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The Art Market in a Muck


According to many experts, 50% of the art on the market is fake. This gives us a moment for pause.

If buying a fake piece of art can happen to Steve Martin, the actor and clearly a high-profile individual, why can’t it happen to you and me?

The back of the Chinese plate I purchased and sent back.

According to many experts, 50% of the art on the market is fake. This gives us a moment for pause. One issue is whether high-net-worth individuals ($30 million and above) are really improving their overall asset positon by including art as a small percentage of their investment portfolios. Another is whether it is safe for the rest of us to be buying art at all. Or, yet another consideration, should we just not care and purchase what we can afford and like?

Hope Springs Eternal

Recently I purchased a blue and white Chinese plate said to be made around the year 1600. When I acquired it from a dealer located in a major capital city abroad I was already a bit suspicious. To me the blue coloration was off and the design on the large plate was less than traditional. Still, I needed it for an exhibit I was planning and wanted the plate to be as it was described—made around and about 1600. So, I talked with the dealer to discuss my concerns. I was told the color was not true in the photography and literally, “Not to worry.” Being more optimistic than prudent, in part since I had dealt with this dealer before and trusted him and his partner, I chose to buy the plate for the projected exhibit.

When the 16 ½-inch dish arrived, however, I could see immediately that my worse fear was realized. It looked and felt fake. Later, this was confirmed in several ways. An expert who wrote a book on the subject and travels to China often (which means she sees Chinese fakes being made at their origin) wrote me the equivalent in an email, “Run, don’t walk, away from this one.” Another expert who also wrote a book about Kraak, the name of the decoration on the piece, sent me an email comprising 3 paragraphs as to why it wasn’t authentic. To top it all off, a scientist was visiting my home when the piece arrived and his analytic method, 500x microscopy, left little to no doubt that it was fake.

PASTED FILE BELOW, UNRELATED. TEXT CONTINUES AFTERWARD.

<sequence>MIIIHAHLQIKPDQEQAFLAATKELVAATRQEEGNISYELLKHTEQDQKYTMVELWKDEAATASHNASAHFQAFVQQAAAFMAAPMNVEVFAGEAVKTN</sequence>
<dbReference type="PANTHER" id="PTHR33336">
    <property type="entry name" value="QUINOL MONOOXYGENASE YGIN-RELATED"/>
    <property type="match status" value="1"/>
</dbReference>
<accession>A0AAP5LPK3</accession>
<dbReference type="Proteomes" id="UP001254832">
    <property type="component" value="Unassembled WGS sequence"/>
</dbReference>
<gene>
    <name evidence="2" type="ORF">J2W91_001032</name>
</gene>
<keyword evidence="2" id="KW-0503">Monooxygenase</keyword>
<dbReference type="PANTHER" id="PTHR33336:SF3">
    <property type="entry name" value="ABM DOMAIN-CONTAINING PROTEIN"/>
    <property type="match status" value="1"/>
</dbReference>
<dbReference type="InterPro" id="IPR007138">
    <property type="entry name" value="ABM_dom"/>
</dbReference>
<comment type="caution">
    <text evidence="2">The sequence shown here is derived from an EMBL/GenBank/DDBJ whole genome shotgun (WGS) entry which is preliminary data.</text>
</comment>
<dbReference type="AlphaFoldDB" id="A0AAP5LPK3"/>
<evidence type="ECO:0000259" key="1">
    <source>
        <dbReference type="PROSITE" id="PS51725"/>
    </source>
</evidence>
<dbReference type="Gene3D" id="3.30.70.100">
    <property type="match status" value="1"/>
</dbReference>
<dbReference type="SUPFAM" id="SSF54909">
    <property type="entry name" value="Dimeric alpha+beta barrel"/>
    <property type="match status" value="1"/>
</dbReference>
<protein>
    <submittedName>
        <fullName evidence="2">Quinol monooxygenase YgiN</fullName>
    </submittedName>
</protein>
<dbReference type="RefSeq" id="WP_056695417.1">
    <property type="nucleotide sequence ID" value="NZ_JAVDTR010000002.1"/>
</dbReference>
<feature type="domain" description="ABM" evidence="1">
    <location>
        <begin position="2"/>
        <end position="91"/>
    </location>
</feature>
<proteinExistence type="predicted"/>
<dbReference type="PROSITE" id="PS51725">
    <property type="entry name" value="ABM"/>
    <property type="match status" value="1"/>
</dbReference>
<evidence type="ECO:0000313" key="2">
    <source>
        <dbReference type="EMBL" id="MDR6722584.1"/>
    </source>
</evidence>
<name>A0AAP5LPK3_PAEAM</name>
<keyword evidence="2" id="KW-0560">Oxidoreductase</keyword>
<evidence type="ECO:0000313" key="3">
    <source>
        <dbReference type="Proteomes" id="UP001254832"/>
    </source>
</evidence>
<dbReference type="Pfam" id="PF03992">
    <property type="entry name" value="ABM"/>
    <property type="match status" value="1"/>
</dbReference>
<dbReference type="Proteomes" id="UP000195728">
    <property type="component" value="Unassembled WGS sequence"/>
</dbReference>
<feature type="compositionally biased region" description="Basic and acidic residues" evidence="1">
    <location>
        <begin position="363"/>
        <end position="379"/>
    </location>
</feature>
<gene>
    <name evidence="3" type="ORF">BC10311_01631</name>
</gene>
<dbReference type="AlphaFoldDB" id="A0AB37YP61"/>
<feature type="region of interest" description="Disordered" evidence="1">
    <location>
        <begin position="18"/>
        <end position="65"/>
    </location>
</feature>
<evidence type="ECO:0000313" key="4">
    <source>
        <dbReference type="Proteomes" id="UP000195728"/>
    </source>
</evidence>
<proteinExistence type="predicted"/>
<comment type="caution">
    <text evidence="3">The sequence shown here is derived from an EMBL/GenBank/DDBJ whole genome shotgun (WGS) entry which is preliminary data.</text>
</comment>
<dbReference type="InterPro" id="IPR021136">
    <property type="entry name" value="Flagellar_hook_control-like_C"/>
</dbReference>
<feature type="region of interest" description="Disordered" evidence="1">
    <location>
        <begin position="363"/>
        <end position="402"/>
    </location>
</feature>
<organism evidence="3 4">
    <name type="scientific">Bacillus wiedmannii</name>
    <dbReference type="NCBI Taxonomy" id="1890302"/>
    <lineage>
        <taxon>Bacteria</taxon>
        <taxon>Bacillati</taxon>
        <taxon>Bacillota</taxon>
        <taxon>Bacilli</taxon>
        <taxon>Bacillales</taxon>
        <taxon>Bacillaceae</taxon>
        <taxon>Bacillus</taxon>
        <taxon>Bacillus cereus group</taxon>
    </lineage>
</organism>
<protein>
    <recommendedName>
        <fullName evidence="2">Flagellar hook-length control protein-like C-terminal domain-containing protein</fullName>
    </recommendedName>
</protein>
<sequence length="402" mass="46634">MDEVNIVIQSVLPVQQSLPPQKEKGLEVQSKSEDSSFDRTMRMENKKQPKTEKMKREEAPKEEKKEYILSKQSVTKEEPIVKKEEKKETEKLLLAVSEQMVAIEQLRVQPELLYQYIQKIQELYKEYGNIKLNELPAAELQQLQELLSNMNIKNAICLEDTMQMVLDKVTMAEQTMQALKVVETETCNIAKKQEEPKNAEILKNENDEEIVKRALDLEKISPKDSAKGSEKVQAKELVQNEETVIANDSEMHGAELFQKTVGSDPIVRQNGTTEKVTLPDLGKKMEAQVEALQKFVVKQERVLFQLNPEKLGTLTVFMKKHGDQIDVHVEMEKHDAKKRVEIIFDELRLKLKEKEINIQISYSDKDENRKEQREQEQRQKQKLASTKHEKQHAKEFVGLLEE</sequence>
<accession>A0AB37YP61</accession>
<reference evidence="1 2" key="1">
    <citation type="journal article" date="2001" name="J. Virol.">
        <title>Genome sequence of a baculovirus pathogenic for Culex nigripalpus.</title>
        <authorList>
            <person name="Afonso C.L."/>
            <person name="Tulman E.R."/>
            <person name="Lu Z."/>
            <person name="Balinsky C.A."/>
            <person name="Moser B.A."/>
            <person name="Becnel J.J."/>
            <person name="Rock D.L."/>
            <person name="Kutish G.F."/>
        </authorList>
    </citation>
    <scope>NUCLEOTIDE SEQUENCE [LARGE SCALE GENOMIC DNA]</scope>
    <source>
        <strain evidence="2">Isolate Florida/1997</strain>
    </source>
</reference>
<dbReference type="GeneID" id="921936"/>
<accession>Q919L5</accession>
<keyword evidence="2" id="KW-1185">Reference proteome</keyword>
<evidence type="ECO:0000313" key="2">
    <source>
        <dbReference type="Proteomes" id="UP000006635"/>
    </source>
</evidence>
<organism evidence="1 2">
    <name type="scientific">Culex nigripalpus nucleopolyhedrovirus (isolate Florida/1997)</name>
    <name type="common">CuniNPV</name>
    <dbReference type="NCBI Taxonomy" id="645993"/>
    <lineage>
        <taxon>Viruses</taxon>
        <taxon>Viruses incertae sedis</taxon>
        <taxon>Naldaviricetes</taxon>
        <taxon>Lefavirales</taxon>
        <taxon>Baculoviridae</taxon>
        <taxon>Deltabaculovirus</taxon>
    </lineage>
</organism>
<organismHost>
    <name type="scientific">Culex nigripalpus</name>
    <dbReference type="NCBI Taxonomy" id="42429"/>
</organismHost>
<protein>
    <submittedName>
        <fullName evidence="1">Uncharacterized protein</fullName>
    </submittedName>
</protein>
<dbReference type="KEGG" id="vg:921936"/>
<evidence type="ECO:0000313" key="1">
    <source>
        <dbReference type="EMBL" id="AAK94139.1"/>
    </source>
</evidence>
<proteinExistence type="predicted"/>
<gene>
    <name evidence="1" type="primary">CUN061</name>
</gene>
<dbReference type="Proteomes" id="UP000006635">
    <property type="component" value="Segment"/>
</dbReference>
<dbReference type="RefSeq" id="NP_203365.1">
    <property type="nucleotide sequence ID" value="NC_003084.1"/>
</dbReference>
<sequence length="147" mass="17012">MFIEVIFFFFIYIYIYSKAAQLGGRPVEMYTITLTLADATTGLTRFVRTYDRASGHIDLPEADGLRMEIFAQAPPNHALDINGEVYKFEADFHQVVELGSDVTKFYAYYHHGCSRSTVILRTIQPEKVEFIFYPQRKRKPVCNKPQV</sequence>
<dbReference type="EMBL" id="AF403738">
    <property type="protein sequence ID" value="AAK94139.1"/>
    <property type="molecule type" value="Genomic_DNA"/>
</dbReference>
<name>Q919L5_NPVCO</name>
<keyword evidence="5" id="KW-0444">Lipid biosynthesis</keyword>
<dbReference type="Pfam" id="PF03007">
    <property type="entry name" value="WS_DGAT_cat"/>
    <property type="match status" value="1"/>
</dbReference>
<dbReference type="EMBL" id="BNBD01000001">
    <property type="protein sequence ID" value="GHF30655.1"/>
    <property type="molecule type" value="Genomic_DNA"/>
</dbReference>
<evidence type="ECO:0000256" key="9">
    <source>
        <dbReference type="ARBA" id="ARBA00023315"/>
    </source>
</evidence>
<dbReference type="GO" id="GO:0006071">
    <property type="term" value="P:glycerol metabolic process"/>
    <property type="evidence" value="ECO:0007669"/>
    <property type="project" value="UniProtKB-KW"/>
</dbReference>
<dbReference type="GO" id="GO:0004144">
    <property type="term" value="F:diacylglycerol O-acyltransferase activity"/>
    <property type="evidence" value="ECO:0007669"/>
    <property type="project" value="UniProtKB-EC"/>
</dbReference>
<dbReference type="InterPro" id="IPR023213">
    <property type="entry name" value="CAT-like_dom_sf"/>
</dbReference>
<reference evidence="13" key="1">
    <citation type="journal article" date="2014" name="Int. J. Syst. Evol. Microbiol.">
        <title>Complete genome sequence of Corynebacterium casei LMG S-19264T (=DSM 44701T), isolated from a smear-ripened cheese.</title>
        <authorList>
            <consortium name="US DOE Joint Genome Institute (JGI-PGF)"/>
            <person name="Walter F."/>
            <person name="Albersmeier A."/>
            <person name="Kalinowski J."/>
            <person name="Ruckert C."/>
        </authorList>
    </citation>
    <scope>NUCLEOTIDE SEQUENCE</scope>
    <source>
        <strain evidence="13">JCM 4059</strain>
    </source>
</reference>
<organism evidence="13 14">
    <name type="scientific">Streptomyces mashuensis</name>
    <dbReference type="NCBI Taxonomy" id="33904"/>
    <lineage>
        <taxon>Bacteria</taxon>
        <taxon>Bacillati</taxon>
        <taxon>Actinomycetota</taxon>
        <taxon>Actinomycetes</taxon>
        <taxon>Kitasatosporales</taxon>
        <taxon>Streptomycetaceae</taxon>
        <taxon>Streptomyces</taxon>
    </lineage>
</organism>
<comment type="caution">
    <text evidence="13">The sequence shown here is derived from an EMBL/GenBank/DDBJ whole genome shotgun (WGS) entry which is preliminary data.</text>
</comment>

Burst my Bubble

Like tulip mania in the 17th Century in Holland, my bubble was burst. After this, my priority was to send the object back to the dealer and hopefully he would return my payment. Of course, I had to stand shipping costs back — about $615 – no small change. The cost was even higher when worry, stress, and time are added to the mix.

So, going back to the original paragraph, I remember hearing a Christie’s executive speak at an investment conference many years ago. He said, “Buy what you like rather than for investment.”

This still holds true, and perhaps even more so since fakes are more prevalent than ever.

For Further Reading:

Antiques, Auction Houses and Your Portfolio

The Chinese are Buying (They’re Just Not Paying!)

Financial Fiascos: Choose Certainty Over Uncertainty

Art and Lots of Money: What to know

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Victor J. Dzau, MD, gives expert advice
Victor J. Dzau, MD, gives expert advice